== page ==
Black-footed cat (Felis nigripes)

Also known as: ant-hill tiger, small-spotted cat
French: Chat À Pieds Noirs
Spanish: Gato De Pies Negros, Gato Patinegro
GenusFelis (1)
SizeMale head-body length: 37 – 49 cm (2)
Female head-body length: 35 – 40 cm (2)
Male tail length: 8 – 20 cm (2)
Female tail length: 13 – 18 cm (2)
Male weight: 1.5 – 2.4 kg (3)
Female weight: 1 – 1.6 kg (3)

The black-footed cat is classified as Vulnerable (VU) on the IUCN Red List (1) and listed on Appendix I of CITES (4).

This secretive and rare cat is among the smallest of the world’s cats, and is the smallest wild cat in Africa (2). The coat of the black-footed cat (Felis nigripes) varies from cinnamon buff to tawny, and is patterned with black or brown oblong spots, offering effective camouflage (2) (5). These spots merge into bars extending over the shoulders, legs and short tail (2). The broad skull has prominent rounded ears, and very large eyes that possess a mirror-like layer behind the retina, the tapetum lucidum, which reflects light at night with an intense blue sheen (2) (6). The name of this cat comes from the black soles of the cat’s feet (5). There are two disputed subspecies; Felis nigripes nigripes and the darker and larger Felis nigripes thomasi (7).

The black-footed cat occurs only in Africa. F.n. nigripes is found in Botswana, Namibia and northern South Africa, and F.n. thomasi occurs in south eastern South Africa (2) (8).

The black-footed cat inhabits steppe and savannah habitats, such as the Kalahari and Karoo deserts. It requires sparse shrub and tree cover in which to hunt, and burrows or hollowed-out termite mounds in which to spend their day (2) (5) (6)

These tiny predators use their camouflage, small body size, and the cover of darkness to conceal themselves from their prey and predators, and therefore are rarely seen by humans. Black-footed cats are strictly nocturnal, and so hunt only at night, returning to unoccupied springhare, aardvark or porcupine burrows, or abandoned termite mounds during the day (hence its other name ‘anthill tiger’) (2). The territory of the male is much larger than those of females, and overlaps with up to four female’s ranges (3). Their territory is marked with scent, by urine spraying and scent rubbing (2). Female territories also frequently overlap with those of other females, but they always hunt solitary (3). In a night, they can travel up to 16 kilometres searching for food. The black-footed cat is an opportunistic hunter, feeding on 54 different prey species (9). This includes small mammals, mainly gerbils, mice and shrews; birds, insects and reptiles (9). They are even capable of killing and consuming prey up to twice their own weight, such as Cape hares and black bustards, and they will also occasionally scavenge (9). Mating season is in between July and March, and kittens are typically born in November after a two month gestation period (8). A litter of one or two young are reared in burrows or termite mounds (2) (5). These secretive hunters can live for up to 13 years in captivity (5) (8).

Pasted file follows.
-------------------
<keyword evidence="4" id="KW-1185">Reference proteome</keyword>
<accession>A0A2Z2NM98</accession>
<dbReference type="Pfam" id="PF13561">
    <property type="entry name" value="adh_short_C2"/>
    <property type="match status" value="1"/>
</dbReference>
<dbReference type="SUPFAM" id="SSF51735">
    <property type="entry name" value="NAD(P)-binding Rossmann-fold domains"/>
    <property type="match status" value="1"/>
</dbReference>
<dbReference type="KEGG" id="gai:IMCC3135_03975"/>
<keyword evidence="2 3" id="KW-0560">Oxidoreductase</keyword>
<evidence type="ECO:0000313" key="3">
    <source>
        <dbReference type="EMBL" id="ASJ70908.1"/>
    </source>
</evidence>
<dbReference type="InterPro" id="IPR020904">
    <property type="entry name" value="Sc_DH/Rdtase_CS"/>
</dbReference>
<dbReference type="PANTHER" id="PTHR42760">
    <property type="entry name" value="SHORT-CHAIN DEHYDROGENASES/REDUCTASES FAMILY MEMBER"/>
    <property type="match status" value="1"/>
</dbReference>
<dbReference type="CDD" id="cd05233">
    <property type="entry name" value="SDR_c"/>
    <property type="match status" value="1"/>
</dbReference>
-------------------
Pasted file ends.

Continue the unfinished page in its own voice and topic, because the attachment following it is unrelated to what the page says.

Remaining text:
The black-footed cat is rarely seen, due to the species’ rarity, and its shy and secretive nature (8). As a very small cat, it poses no threat to livestock and therefore is not persecuted by farmers (2). The most significant threat comes from poisons and traps set for other animals. The African wildcat is targeted by farmers, and the black-footed cat could easily fall prey to the steel-jaw traps and poisoned bait. Similarly, the poisoning of carcasses, to control jackals, and locusts, could kill black-footed cats which feed on them (5). Habitat degradation, caused by overgrazing from cattle throughout the range of the black-footed cat, can impact the cat by reducing the numbers of small vertebrates on which it feeds (5).

The black-footed cat is listed on Appendix I of the Convention on International Trade in Endangered Species (CITES) and therefore international trade in this species is prohibited (2). Hunting of this species is also prohibited in Botswana and South Africa (5). The black-footed cat is also bred at a number of zoos worldwide (7).

For further information on the black-footed cat and its conservation: 

Authenticated (14/06/07) by Dr Alex Sliwa, Curator, Kölner Zoo.

  1. IUCN Red List (June, 2007)
  2. Sunquist, M. and Sunquist, F. (2002) Wild Cats of the World. The University of Chicago Press, Chicago.
  3. Sliwa, A. (2004) Home range size and social organisation of black-footed cats (Felis nigripes). Mammalian Biology, 69: 96 - 107.
  4. CITES (June, 2007)
  5. Nowell, K. and Jackson, P. (1996) Wild Cats Status Survey and Conservation Action Plan. IUCN, Gland, Switzerland.
  6. Friends of the black-footed cat (June, 2007)
  7. Cat Survival Trust (June, 2007)
  8. Sliwa, A. (2007) Pers. comm.
  9. Sliwa, A. (2006) Seasonal and sex-specific prey composition of back-footed cats Felis nigripes. Acta Theriologica, 52: 195 - 204.